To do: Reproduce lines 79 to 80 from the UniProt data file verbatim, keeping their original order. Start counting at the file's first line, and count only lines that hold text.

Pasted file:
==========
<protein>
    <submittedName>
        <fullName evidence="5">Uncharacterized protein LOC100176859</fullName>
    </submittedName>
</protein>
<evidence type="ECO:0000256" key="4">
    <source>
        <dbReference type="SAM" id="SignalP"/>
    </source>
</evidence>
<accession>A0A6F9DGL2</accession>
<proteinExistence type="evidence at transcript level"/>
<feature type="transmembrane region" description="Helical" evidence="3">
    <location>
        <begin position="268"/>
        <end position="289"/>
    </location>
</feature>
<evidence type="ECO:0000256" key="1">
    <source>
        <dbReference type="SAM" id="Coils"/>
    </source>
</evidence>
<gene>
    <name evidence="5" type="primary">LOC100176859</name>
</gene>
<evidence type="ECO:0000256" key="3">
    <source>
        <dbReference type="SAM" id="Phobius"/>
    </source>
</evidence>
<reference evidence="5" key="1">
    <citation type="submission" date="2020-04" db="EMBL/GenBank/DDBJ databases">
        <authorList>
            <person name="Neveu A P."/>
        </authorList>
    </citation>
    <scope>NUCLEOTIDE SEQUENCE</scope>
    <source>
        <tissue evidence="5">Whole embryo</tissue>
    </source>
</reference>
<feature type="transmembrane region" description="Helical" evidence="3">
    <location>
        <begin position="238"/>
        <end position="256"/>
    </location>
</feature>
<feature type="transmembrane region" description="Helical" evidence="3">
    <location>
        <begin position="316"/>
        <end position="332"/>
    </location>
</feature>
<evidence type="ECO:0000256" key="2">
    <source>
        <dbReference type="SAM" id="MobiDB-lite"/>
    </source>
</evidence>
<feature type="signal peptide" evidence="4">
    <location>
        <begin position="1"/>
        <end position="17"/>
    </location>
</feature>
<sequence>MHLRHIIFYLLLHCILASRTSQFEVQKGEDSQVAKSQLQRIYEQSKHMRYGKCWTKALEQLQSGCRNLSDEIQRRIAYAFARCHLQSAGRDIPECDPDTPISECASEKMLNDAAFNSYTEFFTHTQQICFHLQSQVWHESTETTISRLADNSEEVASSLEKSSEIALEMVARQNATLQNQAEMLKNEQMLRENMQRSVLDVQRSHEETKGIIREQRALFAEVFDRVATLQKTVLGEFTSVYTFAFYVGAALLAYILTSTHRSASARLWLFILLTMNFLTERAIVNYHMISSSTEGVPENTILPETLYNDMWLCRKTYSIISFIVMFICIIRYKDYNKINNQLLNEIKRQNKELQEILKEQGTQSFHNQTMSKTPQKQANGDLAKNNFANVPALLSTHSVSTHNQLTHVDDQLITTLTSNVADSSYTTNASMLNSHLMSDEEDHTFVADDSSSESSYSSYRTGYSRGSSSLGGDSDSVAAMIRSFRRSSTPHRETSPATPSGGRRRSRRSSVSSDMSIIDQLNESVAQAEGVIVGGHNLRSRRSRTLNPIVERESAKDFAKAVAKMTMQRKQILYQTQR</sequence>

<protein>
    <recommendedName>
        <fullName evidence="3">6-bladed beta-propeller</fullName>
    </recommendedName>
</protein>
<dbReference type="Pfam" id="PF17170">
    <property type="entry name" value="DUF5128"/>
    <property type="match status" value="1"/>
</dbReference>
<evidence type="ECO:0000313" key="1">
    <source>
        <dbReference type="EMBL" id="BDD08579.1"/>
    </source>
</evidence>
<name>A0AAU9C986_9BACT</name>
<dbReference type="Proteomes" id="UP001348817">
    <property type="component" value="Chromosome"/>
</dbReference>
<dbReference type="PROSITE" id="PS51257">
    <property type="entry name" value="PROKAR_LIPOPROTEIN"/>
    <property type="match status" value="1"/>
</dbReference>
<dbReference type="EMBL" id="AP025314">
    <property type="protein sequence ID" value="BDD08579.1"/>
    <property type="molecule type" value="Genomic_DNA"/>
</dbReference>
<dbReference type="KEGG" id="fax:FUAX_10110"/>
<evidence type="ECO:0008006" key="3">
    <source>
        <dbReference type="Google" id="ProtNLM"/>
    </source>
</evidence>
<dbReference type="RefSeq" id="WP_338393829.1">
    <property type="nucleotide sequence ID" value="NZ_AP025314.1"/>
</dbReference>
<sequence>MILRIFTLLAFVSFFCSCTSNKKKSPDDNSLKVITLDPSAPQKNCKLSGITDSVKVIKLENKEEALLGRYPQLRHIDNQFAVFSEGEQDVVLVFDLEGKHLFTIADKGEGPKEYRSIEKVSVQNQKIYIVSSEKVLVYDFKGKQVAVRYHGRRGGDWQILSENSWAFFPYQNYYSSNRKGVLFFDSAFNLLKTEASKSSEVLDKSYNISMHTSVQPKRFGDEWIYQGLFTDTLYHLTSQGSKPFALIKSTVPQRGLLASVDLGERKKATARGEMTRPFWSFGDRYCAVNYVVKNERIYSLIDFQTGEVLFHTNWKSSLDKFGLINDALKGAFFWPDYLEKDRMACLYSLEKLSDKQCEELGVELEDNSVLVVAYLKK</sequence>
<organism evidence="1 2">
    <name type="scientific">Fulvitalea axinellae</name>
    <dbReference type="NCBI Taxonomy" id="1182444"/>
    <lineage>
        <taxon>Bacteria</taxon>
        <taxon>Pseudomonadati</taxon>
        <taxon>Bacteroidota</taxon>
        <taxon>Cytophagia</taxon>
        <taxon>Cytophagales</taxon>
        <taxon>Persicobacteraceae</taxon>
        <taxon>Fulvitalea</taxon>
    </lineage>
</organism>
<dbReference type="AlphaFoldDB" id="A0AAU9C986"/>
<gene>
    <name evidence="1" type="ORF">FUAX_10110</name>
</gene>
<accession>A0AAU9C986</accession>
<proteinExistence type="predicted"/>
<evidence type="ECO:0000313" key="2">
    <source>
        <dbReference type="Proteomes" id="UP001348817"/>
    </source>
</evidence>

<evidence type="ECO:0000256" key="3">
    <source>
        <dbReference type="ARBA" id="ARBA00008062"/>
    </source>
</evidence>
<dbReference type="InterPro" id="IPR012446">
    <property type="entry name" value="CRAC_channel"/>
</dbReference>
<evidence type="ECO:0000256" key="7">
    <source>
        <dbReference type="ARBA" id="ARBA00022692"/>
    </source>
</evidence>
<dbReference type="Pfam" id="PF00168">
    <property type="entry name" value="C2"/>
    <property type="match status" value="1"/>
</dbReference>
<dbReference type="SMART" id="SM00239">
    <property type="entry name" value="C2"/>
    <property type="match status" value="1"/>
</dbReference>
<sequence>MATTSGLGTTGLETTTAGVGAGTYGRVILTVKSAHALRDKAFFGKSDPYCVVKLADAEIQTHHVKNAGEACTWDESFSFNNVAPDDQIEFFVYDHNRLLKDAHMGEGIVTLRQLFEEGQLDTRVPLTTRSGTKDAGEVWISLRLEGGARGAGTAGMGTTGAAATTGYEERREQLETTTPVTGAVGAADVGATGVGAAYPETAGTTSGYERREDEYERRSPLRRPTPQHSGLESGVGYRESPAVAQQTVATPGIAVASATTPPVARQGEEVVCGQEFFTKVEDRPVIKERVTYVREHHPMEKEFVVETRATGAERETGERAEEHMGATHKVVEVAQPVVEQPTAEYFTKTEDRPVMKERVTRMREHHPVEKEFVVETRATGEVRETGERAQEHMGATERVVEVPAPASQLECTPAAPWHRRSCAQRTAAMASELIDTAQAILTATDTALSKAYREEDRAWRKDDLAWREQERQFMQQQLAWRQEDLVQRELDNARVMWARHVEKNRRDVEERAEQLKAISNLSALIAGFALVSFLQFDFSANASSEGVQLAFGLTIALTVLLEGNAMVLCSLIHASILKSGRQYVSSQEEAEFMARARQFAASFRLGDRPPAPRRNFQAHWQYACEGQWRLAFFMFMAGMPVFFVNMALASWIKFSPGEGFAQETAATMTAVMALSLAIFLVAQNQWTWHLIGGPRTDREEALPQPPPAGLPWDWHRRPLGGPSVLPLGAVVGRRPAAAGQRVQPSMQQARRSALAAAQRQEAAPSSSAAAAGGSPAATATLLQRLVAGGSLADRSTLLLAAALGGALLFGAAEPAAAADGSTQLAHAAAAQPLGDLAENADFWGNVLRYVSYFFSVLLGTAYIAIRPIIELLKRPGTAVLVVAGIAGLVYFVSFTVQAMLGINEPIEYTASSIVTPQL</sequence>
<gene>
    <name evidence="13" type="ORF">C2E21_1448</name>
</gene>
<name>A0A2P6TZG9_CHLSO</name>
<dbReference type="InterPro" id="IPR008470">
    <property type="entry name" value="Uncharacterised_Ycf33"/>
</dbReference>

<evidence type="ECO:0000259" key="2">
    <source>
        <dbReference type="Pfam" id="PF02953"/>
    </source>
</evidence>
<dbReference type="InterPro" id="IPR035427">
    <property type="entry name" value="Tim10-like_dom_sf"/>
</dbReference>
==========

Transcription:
    </source>
</evidence>